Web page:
Mar 21, 2014 Angie rated it did not like it  ·  review of another edition
Recommends it for: Those who want to live in a fantasy world
If you don't have something nice to say, don't say anything at all

Or so the saying goes... but I definitely feel the need to rant about this piece of fantasy. Since the book's protagonist is a woman my age, I hoped for a character of depth and wisdom, even though I knew this would be light chic-lit. Little did I know I would be spending the bulk of this read with someone who gets kicks from shopping therapy and complains that her children are not living up to her standards. Bleck!!!

The thing th
I wanted to love this book but it was just okay. The lead character, Les, was absolutely a Mary Sue who can do no wrong. (spoiler) Even when she's married and sleeping with another man she's still painted as the perfect genteel southern lady. And the fact that her original 'solution' to her marriage problem is to move to Charleston while her husband lives in Atlanta and they will remain married for the rest of their days, with the husband, Wes, boinking the occasional hooker as he has done throu ...more
The Last Original Wife is a standalone novel written by author Dorothea Benton Frank. The main character Leslie "Les" is fed up with her husband and adult children taking her for granted. After watching her husband's friends move on to women half their age, she wonders if this is her fate too. Some events and realizations occur in this story that escalate Les's unhappiness, and she finally does something about it.

The deep southern aspect of this novel adds humor and charm, and that was my favor
Jun 23, 2013 Amy rated it really liked it
I love a story with a sassy southern female character. This story takes place in both Charleston and Atlanta. This made me want to take a drive further down south. I loved Les and her ability to realize she deserved happiness as much as her family.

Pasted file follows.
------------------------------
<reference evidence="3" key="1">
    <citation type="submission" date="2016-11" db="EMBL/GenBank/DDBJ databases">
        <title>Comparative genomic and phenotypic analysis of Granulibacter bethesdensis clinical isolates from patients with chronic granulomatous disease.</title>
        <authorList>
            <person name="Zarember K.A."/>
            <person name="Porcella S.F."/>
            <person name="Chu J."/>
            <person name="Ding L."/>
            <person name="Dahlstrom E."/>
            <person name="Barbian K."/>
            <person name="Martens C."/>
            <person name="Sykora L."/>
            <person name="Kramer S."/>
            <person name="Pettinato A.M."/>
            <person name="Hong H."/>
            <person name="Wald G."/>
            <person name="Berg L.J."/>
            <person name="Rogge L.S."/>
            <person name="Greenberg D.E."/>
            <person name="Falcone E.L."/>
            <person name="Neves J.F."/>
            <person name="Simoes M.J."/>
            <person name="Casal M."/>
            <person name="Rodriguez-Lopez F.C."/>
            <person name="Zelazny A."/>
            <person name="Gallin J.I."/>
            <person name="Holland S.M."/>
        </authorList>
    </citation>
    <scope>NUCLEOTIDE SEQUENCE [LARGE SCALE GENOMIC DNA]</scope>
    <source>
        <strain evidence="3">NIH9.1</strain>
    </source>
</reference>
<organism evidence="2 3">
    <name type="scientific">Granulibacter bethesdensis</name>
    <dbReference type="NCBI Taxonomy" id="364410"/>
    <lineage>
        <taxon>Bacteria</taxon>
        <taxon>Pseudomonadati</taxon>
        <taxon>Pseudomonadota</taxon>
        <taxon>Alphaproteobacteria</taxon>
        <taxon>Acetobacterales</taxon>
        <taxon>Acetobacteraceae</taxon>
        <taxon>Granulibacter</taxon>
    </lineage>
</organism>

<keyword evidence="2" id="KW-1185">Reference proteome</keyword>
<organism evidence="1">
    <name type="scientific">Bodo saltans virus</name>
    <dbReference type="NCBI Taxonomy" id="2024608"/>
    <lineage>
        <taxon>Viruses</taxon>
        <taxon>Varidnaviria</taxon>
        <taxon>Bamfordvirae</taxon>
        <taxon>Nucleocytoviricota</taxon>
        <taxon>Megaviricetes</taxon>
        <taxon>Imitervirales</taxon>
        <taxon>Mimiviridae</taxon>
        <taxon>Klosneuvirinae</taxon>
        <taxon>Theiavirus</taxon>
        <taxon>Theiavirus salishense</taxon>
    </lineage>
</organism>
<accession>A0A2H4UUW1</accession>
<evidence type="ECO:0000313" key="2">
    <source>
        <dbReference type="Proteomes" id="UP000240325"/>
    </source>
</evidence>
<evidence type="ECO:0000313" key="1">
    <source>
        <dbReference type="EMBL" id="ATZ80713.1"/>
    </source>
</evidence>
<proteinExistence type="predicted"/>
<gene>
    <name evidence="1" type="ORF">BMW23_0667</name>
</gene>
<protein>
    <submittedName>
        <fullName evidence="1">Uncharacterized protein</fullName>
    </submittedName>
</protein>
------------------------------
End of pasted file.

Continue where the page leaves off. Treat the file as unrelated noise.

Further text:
Favorite Quote:
"It was like an episode of the Young and the Restless combined with the Old and the Determined."
Elizabeth of Silver's Reviews
Ok all you wonderful ladies who stayed home and took care of a husband and your will love this book. It is simply delightful, just like the author whom I had the pleasure of meeting.

Leslie Carter was a stay-at-home wife/mother who pinched pennies all her life and was starting to wonder why she did. She was tired of being unappreciated and taken for granted especially when she accidentally found a bank statement her husband, Wesley, never allowed her to see that had a balance of 22 mi
Jun 15, 2013 Lisa rated it liked it
Disappointing. The protagonist is an almost-sixty year old woman who has been married thirty years, having dropped out of college to marry in a pregnant rush. Which would make her fifty, not sixty. Mathematical errors aside, the characters behaved in completely unbelievable ways and spoke unconvincingly too. The husband was too much of a shit without any redeeming qualities which would have made her stay married. The kids were awful, the plot ridiculous. Plus the author threw in a few random gho ...more
Jun 13, 2013 Annette rated it it was amazing
Loved this book, and gave it my highest rating because it entertained me, made me laugh out loud and gave me quotable passages that rang perfectly true!

This is her best novel since her first. I've liked them all, but this one has a terrific storyline and it rings true that many of a certain age can embrace.

Terrific read for the beach. I'm traveling to Charleston in two weeks, and I will be looking for these restaurants and Josephine Pickney!
Učitaj se!
May 07, 2015 Učitaj se! rated it really liked it
Shelves: finished
Ovaj roman govori o braku i bračnim problemima, ali dodajući toj ozbiljnoj temi i malu dozu humora. Trend odbacivanja 'starih i dotrajalih' supruga za mlađe i novije modele koji prakticiraju Wesleyevi prijatelji ovdje je okidač koji usmjeri Leslienu pažnju na probleme u njenom braku koji su zapravo oduvijek bili ondje, samo sve do sada nije o njima razmišljala niti im dopuštala da joj dođu u fokus, nego ih je ostavljala da plutaju negdje sa strane, kao da bi, ako na njih ne obraća pažnju dovoljn ...more
Jul 21, 2013 Laurel-Rain rated it it was amazing